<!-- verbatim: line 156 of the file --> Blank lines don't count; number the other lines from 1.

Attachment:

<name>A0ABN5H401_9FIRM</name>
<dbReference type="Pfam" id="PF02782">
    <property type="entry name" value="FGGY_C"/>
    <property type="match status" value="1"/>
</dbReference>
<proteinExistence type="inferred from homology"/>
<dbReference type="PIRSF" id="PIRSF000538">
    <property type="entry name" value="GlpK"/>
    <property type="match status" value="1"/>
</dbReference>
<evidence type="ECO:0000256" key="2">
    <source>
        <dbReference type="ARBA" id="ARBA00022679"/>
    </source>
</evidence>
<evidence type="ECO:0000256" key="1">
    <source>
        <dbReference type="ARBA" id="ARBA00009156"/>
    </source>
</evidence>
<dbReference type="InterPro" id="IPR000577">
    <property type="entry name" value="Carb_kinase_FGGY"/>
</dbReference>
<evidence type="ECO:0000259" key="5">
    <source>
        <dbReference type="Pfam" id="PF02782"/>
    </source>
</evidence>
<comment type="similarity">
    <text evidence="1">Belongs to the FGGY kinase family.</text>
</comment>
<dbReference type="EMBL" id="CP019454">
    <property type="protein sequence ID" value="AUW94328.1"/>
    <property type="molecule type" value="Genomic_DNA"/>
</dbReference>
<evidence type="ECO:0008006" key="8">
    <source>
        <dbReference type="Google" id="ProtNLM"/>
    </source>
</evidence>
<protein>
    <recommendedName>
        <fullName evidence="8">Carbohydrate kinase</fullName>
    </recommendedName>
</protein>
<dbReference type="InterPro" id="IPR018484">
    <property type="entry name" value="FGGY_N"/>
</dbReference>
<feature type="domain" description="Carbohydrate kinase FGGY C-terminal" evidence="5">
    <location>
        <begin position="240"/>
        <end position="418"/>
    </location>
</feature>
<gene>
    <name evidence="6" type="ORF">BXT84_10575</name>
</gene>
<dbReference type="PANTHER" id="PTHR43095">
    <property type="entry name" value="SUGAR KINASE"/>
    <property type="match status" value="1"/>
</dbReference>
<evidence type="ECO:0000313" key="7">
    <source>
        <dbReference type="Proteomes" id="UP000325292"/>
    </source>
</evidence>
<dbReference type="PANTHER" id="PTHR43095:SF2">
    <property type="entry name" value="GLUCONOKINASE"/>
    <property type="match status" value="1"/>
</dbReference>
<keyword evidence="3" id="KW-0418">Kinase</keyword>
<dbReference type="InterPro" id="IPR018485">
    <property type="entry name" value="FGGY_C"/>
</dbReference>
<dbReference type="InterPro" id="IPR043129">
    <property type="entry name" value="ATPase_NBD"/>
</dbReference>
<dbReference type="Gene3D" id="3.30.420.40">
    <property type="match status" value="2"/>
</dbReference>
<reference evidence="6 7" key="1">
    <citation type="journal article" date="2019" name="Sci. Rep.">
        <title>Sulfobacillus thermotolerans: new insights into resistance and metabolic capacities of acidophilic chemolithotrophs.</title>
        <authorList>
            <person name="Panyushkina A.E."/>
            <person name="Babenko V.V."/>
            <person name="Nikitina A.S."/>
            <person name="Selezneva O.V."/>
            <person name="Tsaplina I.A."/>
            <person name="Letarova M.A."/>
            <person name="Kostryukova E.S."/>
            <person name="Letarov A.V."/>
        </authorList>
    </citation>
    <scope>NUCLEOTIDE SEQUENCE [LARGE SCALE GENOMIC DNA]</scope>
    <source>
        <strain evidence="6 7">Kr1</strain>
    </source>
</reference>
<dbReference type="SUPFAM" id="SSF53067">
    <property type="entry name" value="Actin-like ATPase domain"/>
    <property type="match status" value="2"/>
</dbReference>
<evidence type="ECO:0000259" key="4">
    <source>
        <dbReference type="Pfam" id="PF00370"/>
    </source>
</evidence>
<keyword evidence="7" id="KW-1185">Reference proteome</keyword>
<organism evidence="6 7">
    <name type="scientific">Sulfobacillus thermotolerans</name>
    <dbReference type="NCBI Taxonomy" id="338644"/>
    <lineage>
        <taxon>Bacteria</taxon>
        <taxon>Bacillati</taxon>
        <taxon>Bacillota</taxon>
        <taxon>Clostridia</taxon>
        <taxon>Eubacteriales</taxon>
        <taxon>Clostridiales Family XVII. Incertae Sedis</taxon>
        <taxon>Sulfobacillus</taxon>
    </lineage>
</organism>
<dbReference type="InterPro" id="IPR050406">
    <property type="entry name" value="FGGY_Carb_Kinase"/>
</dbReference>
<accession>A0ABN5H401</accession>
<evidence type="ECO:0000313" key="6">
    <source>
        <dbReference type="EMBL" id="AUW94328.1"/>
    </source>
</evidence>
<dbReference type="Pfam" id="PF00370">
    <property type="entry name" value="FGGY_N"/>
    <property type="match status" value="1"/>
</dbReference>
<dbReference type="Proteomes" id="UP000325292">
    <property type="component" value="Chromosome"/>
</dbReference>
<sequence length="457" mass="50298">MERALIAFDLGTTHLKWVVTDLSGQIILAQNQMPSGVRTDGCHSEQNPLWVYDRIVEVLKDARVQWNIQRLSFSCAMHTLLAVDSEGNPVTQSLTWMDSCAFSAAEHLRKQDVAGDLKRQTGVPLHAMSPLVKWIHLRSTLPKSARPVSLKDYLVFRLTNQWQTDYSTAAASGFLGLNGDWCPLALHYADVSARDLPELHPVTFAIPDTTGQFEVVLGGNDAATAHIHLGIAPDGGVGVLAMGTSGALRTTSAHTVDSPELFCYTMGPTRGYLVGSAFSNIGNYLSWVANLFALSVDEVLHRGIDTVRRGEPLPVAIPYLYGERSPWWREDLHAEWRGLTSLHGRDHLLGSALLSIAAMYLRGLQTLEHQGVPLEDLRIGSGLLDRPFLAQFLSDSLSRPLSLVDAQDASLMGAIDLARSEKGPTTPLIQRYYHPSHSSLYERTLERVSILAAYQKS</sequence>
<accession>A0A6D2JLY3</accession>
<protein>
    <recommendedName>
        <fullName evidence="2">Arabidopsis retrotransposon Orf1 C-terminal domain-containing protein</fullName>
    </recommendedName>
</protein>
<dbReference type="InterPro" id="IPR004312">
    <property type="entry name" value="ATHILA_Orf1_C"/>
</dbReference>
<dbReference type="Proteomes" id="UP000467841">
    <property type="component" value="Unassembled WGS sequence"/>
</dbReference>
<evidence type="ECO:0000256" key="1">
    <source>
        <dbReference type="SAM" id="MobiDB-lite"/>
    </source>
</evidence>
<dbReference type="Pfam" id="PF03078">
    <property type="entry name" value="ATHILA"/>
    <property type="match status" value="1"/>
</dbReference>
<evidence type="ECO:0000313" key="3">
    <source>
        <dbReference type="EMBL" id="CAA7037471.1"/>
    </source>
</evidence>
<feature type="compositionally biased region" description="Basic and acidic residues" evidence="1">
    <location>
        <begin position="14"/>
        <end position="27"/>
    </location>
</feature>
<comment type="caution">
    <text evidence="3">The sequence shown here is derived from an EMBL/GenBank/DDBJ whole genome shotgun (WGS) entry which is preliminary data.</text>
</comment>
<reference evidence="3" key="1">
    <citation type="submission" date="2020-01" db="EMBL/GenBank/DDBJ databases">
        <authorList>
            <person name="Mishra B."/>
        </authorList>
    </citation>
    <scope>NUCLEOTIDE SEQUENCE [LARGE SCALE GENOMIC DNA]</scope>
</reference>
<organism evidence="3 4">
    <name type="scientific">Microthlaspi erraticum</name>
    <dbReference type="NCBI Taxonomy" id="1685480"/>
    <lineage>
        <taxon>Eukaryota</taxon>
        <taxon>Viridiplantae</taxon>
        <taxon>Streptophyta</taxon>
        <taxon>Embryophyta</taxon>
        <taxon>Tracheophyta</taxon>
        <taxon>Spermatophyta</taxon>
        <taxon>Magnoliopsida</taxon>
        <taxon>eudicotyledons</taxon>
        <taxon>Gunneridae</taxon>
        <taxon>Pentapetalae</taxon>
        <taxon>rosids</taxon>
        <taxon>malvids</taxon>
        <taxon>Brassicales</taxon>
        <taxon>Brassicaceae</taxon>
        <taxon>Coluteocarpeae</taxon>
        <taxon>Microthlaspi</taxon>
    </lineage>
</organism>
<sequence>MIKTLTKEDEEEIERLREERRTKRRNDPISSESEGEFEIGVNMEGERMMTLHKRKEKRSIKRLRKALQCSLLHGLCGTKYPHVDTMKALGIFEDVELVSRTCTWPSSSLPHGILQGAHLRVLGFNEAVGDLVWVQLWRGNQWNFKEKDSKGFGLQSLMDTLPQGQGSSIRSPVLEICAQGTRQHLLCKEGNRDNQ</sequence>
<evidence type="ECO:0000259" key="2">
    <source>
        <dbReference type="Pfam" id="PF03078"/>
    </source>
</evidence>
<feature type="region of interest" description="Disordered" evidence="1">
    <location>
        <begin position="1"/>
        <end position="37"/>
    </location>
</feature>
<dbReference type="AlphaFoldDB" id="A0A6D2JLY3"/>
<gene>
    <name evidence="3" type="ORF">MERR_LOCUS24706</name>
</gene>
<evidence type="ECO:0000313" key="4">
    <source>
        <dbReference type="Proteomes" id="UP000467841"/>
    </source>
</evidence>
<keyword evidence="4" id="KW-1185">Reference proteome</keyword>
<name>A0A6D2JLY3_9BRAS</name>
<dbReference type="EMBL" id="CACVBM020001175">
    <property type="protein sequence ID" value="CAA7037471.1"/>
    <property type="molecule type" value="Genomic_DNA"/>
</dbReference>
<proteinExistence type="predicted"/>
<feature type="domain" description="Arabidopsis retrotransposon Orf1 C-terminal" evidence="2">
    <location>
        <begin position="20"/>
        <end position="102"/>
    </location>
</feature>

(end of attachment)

</evidence>